Ahhhh.........The GPS reciever. Whether you like Garmin, Soleus, Nike, Polar, Suunto, or Timex, if you dig into a runner's sacred "running drawer", 9 out of 10 times, you will find one of these devices. I still hear talk of running "purists" who don't use GPS, and instead, opt for a plain stopwatch or nothing at all, but that is not me. I will be the first to admit that I am a "tech junkie". My weapon of choice is the Garmin 310XT, and I love it. In fact, I would say it is one of my most valueable pieces of running equpment, ranking a very close second to only my shoes. I remember my first GPS device. It was some triangular, European piece of crap, that you wore on your bicep and basically only kept track of your distance and time. Looking back now, it was the equivilant of living in the stone age, as far as GPS receivers go. After a little time, I graduated to the Garmin 305, which I loved, and after I laid my 305 out to pasture, I upgraded to the 310XT. Why do I like my GPS so much? I think it is two things: First, I enjoy the freedom it gives you when you run. Gone are the days of scouting out routes with the car odometer and marking mileage with mailboxes, unusually shaped trees and houses. With my Garmin in hand (or on wrist), all I have to do is head out the door and run. No need for a specific route or any pre-planning of that route. Secondly, I love the real time information. I am not one of those runners who has just one huge screen going, and then get the other info when I'm done. I have all four of my split screens running simultaneously. Time, Distance, Pace and the ever important Average Pace, which in my opinion is the most crucial informational screen I use. And of course, I have my other screens that I flip to to get info on my current lap, elevation, etc.... I am so hooked on my Garmin that I think that if I had to choose between it and my shorts, I'd probably go with the Garmin.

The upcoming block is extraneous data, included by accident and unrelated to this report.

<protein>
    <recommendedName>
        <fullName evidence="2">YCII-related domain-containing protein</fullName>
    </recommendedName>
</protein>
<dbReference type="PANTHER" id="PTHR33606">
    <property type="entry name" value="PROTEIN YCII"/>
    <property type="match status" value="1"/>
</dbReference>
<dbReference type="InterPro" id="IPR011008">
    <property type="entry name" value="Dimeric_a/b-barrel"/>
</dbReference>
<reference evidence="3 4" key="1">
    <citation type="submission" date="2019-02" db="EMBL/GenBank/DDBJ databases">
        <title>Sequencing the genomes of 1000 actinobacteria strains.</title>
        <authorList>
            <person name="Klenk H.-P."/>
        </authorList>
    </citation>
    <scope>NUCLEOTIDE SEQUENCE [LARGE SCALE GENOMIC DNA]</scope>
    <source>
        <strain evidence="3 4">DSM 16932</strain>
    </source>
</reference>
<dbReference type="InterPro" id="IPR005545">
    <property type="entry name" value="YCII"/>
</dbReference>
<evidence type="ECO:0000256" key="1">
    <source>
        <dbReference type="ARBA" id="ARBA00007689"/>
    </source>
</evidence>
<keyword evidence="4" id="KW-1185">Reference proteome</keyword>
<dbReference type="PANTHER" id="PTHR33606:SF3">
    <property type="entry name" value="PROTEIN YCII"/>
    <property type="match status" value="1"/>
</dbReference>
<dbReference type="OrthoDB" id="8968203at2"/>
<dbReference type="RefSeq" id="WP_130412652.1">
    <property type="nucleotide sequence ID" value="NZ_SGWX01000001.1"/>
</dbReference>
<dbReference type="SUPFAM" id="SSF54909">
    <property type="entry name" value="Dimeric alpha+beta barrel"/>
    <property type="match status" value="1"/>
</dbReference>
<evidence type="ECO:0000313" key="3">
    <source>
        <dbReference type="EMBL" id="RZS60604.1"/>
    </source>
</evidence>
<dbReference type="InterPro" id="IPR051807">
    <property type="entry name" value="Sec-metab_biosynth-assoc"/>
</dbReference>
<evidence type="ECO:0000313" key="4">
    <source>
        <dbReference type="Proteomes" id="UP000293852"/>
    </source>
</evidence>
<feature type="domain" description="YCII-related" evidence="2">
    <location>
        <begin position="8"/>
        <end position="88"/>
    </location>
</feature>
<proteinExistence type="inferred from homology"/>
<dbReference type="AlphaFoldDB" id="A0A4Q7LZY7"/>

Now comes the problem at hand..........battery life. The Garmin 310XT has a battery life around 18 hours. Maybe 20 if it's brand new. When you are running distances from 5Ks to marathons, and even 50 milers or 100Ks, this is usually enough power to survive the entirety of the race. However, unless your name is Scott Jurek, Tony Krupicka or Hal Koerner, chances are you will not have enough battery life to finish a 100 mile race or more. And as they say, "There lies the rub." So, like many other runners, I experimented with different techniques to save power and extend battery life, such as turning off the back light and all the bells and whistles. Anything to save a little power for later. Now these measures are small and in the grand scheme of things, probably don't give you that much more battery life, but at least it makes you feel like you are contributing to the cause. In fact, the most I had ever gotten out of my 310XT was at the 2011 Rocky Raccoon 100 Miler, where I managed to get 18 hrs and 80 miles in a single charge. That being said, for the last 2 hrs or so, I could not get any information on my screens, only a low battery message; but the information was being stored. I ended up finishing my final lap there with a 305 I had borrowed from a friend. In fact, for my 4th 20 mile lap, I wore both my 310XT and my friend's 305. One on each arm, because I didn't want to lose touch with my pace and mileage. It was a crude and elementary way to log 100 miles, but it worked. So, all that being said, the question now on the table is, "How to squeeze more juice out of your battery?"